Mr. Grant adds 'In my fishing excursions I have frequently met with the shells, which are about four inches long by two broad, and of a dark gray color outside; but I have no recollection of having ever seen one with a live fish. I strongly suspect that the flood of 1829 has destroyed great numbers of them, as their remains along the banks of the Spey are now less frequently to be met with than they were previous to the period. There is a traditional account of an English Company having fished for them sixty or seventy years ago; but the fishing turned out unsuccessful and was discontinued.

J.B.Doyle in 1863 refers to Irish pearl fishers in the Proceedings of the natural History Society of Dublin.

The favourite season is during summer months when the rivers are low. On a calm bright day the fisherman with a sharp pointed wattle and a large wooden scoop stations himself on the brink of a pool and waits until he sees some of the mussels moved, which they do with great rapidity by the aid of their strong muscular foot. Sometimes they lie basking, as it were, in the sunshine, the foot extended and mantle visible. The fisherman thrusts his pointed stick between the valves and lifts the shell out of the water - afterwards he wades into the pool and shovels them out wholesale onto the bank.

The heap is then examined, the deformed and wrinkled shells are first examined as likely to contain the best fresh water clam pearls and then the remainder.

At the extensive fisheries at Port Glerrone, Co, Antrim, on the Bann it was customary to throw the mussels into a large heap to decompose which they quickly do. They were then taken and washed in large tubs, the mass being stirred with a stick. After several washings the shells and grosser parts were removed and the pearls sought for at the bottom.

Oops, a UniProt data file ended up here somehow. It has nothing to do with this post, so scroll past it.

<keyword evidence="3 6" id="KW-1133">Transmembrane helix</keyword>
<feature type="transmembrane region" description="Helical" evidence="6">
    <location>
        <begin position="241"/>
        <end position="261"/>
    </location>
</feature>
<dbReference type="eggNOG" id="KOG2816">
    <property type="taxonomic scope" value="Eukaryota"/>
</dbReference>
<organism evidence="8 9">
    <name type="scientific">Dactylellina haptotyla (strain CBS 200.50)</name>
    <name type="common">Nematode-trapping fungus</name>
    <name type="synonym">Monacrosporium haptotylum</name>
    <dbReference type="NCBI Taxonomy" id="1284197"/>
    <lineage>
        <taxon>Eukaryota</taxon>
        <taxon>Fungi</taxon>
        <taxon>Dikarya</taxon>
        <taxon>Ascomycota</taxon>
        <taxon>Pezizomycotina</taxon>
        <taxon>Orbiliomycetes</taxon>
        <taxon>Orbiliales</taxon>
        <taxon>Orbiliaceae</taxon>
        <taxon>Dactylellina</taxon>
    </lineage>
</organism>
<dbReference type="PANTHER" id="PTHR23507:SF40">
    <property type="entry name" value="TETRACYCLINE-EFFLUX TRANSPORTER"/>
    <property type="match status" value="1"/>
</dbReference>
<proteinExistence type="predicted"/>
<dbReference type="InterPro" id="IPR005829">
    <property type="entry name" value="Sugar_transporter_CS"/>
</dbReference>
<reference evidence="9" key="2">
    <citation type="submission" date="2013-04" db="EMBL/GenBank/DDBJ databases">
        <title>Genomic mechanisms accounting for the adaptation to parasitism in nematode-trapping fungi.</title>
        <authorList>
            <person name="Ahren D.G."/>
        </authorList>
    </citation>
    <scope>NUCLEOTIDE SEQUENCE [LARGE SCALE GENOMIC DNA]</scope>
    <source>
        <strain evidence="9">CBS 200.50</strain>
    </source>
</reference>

W. Japp describes the activities of a pearl fisher John Farquharson in 1885.

John Farquharson, pearl fisher, Coupar-Angus, who dubs himself pearl-fisher to the Prince of Wales, and who certainly has been lucky in finding valuable fresh water clam pearls, and in selling them to the high-born, has constructed for himself a small wherry the size of which is about 3ft 3in each way. He seats himself in his little boat and having provided himself with a long pole or wand, with a small split at the lower end, he eyes the mussels with correct aim; and when the bottom of the river is free from disturbance and the water peaceful and in its ordinary state, he can bring up about 6 mussels in a minute.

He seizes the mussel with the split of the want; and pushes it down until the swelling of the shell is passed and with a gentle pull he renders the mussel a captive and lands it in the wherry or on the side of the stream.

Historical accounts of gathering fresh water clam pearls in Germany

More stories of fresh water clam pearl gathering.

Source: The Scottish Pearl in its World Context by Fred Woodward

Photos of Scottish River Tay

Learn about Scottish pearls

Famous Abernethy Pearl

Pearl gathering in Scotland is banned.